SPEED (Segmented Pupil Experiment for Exoplanet Detection) is an instrumental testbed designed to offer an ideal cocoon to provide relevant solutions in both cophasing and high-contrast imaging with segmented telescopes. The next generation of observatories will be made of a primary mirror with excessive complexity (mirror segmentation, central obscuration, and spider vanes) undoubtedly known to be unfavorable for the direct detection of exoplanets. Exoplanets detection around late-type stars (M-dwarfs) constitutes an outstanding reservoir of candidates, and SPEED integrates all the recipes to pave the road for this science case (cophasing sensors, multi-DM wavefront control and shaping architecture as well as advanced coronagraphy). In this paper, we provide a progress overview of the project and report on the first light with segments cophasing control and monitoring from a coronagraphic image.
Future high-contrast imagers on ground-based extremely large telescopes will have to deal with the segmentation of the primary mirrors. Residual phase errors coming from the phase steps at the edges of the segments will have to be minimized in order to reach the highest possible wavefront correction and thus the best contrast performance. To study these effects, we have developed the MITHIC high-contrast testbed, which is designed to test various strategies for wavefront sensing, including the Zernike sensor for Extremely accurate measurements of Low-level Differential Aberrations (ZELDA) and COronagraphic Focal-plane wave-Front Estimation for Exoplanet detection (COFFEE). We recently equipped the bench with a new atmospheric turbulence simulation module that offers both static phase patterns representing segmented primary mirrors and continuous phase strips representing atmospheric turbulence filtered by an AO or an XAO system. We present a characterisation of the module using different instruments and wavefront sensors, and the first coronagraphic measurements obtained on MITHIC.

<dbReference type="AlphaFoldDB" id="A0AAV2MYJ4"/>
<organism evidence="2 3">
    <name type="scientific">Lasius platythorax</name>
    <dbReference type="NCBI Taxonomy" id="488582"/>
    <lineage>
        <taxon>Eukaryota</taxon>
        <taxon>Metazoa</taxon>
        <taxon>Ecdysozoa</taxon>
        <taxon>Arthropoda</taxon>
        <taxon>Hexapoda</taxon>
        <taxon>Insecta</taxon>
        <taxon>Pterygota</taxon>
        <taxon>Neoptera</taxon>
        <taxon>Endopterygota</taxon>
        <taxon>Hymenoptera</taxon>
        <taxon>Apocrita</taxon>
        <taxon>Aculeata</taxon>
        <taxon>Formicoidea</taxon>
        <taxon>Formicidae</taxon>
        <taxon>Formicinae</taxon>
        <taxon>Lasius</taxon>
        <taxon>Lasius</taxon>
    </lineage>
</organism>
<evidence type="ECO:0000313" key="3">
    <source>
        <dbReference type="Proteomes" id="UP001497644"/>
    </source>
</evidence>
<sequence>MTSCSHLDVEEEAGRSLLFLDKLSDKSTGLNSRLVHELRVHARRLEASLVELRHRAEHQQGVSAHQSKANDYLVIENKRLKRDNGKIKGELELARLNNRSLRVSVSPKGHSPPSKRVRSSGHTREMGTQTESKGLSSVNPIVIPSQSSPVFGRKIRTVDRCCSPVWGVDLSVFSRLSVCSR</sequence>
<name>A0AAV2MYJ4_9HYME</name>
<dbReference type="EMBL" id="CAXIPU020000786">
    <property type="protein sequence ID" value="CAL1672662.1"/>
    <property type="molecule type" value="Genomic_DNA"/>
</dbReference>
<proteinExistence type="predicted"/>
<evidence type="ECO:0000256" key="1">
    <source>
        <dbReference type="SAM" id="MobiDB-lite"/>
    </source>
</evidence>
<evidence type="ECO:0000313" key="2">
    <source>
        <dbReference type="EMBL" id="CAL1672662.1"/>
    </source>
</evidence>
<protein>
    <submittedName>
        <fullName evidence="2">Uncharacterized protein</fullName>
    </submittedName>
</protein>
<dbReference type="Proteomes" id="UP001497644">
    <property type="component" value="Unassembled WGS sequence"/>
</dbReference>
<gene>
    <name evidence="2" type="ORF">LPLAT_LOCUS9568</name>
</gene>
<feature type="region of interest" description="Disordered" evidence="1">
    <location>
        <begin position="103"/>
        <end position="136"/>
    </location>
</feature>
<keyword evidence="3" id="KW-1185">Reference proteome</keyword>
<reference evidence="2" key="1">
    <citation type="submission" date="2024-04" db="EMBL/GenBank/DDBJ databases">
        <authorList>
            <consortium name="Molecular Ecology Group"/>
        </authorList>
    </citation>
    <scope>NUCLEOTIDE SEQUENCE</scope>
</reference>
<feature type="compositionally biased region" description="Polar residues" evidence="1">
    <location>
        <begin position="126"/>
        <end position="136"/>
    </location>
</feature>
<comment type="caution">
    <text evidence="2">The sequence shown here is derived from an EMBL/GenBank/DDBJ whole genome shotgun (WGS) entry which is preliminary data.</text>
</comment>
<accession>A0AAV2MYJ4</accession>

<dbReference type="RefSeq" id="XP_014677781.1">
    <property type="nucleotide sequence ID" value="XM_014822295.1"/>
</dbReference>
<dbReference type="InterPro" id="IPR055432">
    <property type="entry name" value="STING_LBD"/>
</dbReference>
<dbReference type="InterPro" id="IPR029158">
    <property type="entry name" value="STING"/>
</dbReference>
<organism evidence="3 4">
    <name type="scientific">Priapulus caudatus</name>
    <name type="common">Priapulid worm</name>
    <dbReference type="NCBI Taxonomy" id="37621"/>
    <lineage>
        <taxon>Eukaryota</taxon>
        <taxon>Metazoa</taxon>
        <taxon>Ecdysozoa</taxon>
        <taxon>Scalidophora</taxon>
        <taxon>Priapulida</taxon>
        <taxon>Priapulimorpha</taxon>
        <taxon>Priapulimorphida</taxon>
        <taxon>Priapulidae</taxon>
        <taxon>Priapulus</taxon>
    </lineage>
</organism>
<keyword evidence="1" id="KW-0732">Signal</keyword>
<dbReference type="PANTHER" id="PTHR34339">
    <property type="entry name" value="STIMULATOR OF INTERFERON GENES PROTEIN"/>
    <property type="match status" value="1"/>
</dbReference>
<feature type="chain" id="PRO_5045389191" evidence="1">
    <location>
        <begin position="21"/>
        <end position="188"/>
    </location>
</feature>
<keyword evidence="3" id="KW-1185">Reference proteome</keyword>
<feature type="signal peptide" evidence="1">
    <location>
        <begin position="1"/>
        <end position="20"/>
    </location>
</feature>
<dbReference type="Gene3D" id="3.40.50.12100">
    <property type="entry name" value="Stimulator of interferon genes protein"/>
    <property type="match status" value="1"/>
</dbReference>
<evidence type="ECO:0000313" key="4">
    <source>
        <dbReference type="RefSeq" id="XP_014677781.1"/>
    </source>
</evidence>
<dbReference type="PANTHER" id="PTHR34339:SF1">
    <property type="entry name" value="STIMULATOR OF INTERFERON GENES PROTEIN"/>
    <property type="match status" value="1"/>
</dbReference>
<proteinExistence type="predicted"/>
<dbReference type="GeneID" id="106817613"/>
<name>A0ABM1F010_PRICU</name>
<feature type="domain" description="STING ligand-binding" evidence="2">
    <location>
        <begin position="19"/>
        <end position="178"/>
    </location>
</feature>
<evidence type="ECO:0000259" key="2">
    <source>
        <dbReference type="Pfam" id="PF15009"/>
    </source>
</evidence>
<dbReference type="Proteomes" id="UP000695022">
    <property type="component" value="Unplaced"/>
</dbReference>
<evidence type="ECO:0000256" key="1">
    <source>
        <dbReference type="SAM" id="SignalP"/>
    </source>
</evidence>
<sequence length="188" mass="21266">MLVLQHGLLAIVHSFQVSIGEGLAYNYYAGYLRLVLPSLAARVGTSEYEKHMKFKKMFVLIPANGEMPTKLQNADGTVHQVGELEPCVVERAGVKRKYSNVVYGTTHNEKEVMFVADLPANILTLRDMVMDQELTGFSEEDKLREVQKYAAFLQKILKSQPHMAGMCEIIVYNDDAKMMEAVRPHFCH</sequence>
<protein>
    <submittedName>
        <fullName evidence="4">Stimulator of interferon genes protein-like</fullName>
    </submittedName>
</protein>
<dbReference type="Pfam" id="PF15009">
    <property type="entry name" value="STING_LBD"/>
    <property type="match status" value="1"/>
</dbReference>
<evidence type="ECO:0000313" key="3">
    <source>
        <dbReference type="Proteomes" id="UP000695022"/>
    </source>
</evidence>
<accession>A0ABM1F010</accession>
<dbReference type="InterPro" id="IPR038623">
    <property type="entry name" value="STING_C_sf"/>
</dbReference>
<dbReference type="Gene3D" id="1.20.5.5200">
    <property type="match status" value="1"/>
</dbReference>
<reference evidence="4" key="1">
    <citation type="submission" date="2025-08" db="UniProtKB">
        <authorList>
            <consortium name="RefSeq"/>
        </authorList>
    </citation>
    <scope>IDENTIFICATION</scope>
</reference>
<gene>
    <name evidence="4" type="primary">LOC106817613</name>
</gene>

The PPLN crystal is combined with a set of DFB diodes and fiber amplifier to come up with a compact device that demonstrates high-stability output through near- to mid-IR range at repetition rate up to 500 kHz.